The current furor over the Brooklyn Museum's appointment of a white woman to oversee the museum's African art collection is not surprising or infuriating to Steven Nelson. Nelson is an African-American art historian at UCLA who specializes in African art, and he says, "There are very few of us in the field."

The original Lost in Space, which ran on network television from 1965 to 1968, began as a straightforward, if high-concept, adventure show: A colony spaceship carrying a nuclear family, a dashing pilot and a sniveling doctor got stranded on a remote planet. They had adventures while wearing v-neck sweaters over their turtlenecks, presumably because Irwin Allen, who produced the show, imagined that the future would be a chilly place. Or maybe he got a deal on velour, who knows.

Early in the Swedish-made sports movie Borg vs. McEnroe, Bjorn Borg (Sverrir Gudnason) ducks into a Monaco bar to escape a pack of screaming girls after practicing for an especially tricky upcoming Wimbledon championship. The tennis star is without his wallet, so he helps out schlepping boxes in return for a free espresso and tries to convince the bartender that he's an electrician by trade. The barkeep doesn't buy it, and really, who would when confronted with those chiseled facial bones, maximally toned leg muscles, and blond curls improbably squashed under a baseball cap?

There's a sequence in the documentary Grace Jones: Bloodlight and Bami that follows the pop-art icon before, during, and after a pre-recorded TV performance she's giving in front of a studio audience in France. As she makes her way toward the stage in a black corset, high heels, and a lacy purple headdress that masks her eyes — an amusing contrast with the lumpen roadies and stagehands she greets along the way — Jones frets about the possibility of the set being tacky.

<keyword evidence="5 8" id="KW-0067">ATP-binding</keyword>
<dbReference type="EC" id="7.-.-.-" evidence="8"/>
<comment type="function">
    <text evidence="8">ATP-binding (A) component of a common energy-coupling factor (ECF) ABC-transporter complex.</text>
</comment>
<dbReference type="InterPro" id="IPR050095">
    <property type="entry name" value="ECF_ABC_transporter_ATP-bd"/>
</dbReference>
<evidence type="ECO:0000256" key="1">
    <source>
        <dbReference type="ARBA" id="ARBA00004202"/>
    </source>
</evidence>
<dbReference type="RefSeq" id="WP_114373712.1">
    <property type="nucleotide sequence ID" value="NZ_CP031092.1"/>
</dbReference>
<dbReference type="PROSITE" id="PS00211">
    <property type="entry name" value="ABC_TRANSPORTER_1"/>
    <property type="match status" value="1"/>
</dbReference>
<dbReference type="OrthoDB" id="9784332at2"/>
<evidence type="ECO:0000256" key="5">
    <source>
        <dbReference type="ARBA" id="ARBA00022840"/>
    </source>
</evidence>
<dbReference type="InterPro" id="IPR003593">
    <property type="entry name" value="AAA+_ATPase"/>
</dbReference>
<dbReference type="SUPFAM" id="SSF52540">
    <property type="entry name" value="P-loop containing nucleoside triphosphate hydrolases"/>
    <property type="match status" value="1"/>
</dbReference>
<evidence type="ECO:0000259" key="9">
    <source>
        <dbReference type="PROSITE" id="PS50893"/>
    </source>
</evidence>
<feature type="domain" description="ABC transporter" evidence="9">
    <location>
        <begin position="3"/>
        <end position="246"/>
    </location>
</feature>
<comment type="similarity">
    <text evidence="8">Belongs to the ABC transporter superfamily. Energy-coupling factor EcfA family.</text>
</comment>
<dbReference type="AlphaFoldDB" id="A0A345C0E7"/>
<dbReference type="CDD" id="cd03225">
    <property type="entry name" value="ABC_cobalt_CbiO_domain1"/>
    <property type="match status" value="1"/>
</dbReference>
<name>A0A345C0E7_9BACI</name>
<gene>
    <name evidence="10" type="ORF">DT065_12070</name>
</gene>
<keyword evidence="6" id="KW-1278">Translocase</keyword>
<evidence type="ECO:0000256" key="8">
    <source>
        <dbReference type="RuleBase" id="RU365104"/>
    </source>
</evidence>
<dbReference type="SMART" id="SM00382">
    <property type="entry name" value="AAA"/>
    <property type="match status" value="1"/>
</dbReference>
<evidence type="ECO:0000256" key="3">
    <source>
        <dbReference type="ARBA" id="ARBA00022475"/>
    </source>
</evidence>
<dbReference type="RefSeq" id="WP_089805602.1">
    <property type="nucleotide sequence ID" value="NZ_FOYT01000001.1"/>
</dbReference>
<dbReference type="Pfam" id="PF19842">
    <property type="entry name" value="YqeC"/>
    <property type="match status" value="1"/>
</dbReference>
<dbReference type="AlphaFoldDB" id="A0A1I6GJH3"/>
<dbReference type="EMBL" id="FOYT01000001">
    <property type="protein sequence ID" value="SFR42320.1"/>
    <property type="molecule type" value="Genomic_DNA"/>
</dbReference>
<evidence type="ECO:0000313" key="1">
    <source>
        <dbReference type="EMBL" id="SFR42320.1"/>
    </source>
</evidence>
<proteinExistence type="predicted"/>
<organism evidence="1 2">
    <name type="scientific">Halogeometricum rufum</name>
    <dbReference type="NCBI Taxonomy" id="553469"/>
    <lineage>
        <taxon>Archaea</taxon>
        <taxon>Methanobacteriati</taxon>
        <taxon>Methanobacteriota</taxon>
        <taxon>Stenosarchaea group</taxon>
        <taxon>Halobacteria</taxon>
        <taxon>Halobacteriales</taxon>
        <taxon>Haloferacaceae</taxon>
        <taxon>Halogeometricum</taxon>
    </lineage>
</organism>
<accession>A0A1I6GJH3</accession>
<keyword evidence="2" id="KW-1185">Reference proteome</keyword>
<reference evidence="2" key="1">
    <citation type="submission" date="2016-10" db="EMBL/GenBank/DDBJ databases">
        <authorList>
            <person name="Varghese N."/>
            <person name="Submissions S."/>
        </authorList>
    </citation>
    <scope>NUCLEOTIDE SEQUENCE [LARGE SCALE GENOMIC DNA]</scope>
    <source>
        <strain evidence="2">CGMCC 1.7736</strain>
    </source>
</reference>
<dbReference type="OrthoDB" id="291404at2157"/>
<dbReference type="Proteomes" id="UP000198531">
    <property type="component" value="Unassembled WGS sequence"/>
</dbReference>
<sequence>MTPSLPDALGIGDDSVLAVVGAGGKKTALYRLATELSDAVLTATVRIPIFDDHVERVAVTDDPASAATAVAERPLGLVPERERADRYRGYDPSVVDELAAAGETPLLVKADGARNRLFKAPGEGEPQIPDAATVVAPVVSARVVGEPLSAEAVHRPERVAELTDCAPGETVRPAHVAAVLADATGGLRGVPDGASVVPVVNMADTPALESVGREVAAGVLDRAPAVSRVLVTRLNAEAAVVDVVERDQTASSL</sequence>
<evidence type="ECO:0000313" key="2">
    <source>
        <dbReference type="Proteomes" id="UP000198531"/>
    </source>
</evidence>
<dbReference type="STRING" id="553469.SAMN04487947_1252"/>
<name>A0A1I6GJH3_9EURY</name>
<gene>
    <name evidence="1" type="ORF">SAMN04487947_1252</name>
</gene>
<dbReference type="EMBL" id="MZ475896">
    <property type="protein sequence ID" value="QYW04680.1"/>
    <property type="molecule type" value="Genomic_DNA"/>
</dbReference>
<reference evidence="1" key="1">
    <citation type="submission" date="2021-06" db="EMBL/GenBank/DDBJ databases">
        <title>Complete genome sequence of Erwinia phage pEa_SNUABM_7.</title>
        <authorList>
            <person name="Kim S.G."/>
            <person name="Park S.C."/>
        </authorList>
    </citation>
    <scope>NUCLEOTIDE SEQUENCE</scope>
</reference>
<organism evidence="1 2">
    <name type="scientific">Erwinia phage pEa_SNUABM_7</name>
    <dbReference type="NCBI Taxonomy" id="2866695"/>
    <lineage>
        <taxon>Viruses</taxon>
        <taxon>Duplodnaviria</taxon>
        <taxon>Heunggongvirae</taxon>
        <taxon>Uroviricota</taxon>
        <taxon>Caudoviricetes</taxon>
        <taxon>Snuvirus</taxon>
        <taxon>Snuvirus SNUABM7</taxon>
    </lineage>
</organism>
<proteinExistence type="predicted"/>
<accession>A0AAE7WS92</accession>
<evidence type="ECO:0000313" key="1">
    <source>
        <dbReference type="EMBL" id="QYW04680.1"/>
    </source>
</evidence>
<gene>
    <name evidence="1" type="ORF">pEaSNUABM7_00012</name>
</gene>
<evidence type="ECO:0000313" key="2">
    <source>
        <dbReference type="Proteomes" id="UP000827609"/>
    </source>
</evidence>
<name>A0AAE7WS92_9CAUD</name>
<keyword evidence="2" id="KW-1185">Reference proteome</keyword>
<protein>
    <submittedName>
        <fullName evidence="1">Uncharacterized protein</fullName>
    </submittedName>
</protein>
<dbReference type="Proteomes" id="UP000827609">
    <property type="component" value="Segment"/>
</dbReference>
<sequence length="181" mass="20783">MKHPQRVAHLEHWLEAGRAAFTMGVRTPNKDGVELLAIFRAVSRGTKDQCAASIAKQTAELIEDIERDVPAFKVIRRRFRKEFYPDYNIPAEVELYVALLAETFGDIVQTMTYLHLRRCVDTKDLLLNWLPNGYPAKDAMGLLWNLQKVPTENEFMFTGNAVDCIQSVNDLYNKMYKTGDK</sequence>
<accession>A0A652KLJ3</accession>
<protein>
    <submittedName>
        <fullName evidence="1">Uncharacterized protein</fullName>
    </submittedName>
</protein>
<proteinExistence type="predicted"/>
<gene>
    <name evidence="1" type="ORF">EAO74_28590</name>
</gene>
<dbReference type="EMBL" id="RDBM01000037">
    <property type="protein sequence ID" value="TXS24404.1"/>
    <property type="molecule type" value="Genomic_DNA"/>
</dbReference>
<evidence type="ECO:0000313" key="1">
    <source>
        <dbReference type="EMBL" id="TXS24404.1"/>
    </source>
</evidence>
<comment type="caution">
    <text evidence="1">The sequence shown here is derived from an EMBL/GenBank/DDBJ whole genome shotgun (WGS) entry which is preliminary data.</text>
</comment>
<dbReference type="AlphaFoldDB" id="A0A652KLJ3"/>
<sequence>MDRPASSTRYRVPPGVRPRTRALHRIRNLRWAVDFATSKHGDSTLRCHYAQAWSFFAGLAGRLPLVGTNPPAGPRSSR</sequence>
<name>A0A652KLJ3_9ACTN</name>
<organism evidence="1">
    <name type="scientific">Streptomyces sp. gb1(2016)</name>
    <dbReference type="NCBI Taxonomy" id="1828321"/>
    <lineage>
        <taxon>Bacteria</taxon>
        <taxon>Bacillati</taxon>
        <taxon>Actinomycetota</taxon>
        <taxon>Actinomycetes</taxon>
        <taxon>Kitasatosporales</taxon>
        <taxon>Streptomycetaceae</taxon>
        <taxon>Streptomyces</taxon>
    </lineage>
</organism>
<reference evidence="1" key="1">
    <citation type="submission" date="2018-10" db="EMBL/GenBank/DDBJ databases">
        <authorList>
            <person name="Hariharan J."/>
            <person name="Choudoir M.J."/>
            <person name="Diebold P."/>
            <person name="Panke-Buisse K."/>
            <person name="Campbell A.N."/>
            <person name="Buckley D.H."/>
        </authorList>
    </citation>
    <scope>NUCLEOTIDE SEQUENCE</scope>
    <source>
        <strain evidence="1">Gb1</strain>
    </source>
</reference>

In 2007, writer-director Tony Gilroy dispatched the protagonist of Michael Clayton, a cynical and corrupt law-firm fixer, to unravel a plot so grubby it made him look clean by comparison. Gilroy pursues the same strategy in the involving if somewhat predictable Beirut, which was directed by Brad Anderson.

Eight seconds.

That's how long a rodeo cowboy has to stay on a bucking bronco to complete his ride. In writer/director Chloe Zhao's gorgeous and heartbeakingly humane new movie The Rider, she shows us how one such cowboy made it through those eight seconds — only to have his entire life transformed by what happened one second later.

For many poor families in America, eviction is a real and ongoing threat. Sociologist Matthew Desmond estimates that 2.3 million evictions were filed in the U.S. in 2016 — a rate of four every minute.

"Eviction isn't just a condition of poverty; it's a cause of poverty," Desmond says. "Eviction is a direct cause of homelessness, but it also is a cause of residential instability, school instability [and] community instability."

This post is my last for 13.7: Cosmos & Culture.

For 6 1/2 years, I have had the privilege and the pleasure of writing commentaries — about 50 every year — for NPR on animals, anthropology, human evolution, nature, gender and higher education.

The blog's science and culture commentary is being discontinued by NPR — and, so, it's time to say goodbye.

"Macbeth" is the most recognizable of Shakespeare's plays, a sort of Elizabethan suspense thriller filled with unforgettable and almost over-the-top moments: Witches brewing, villains handwringing, ghosts walking.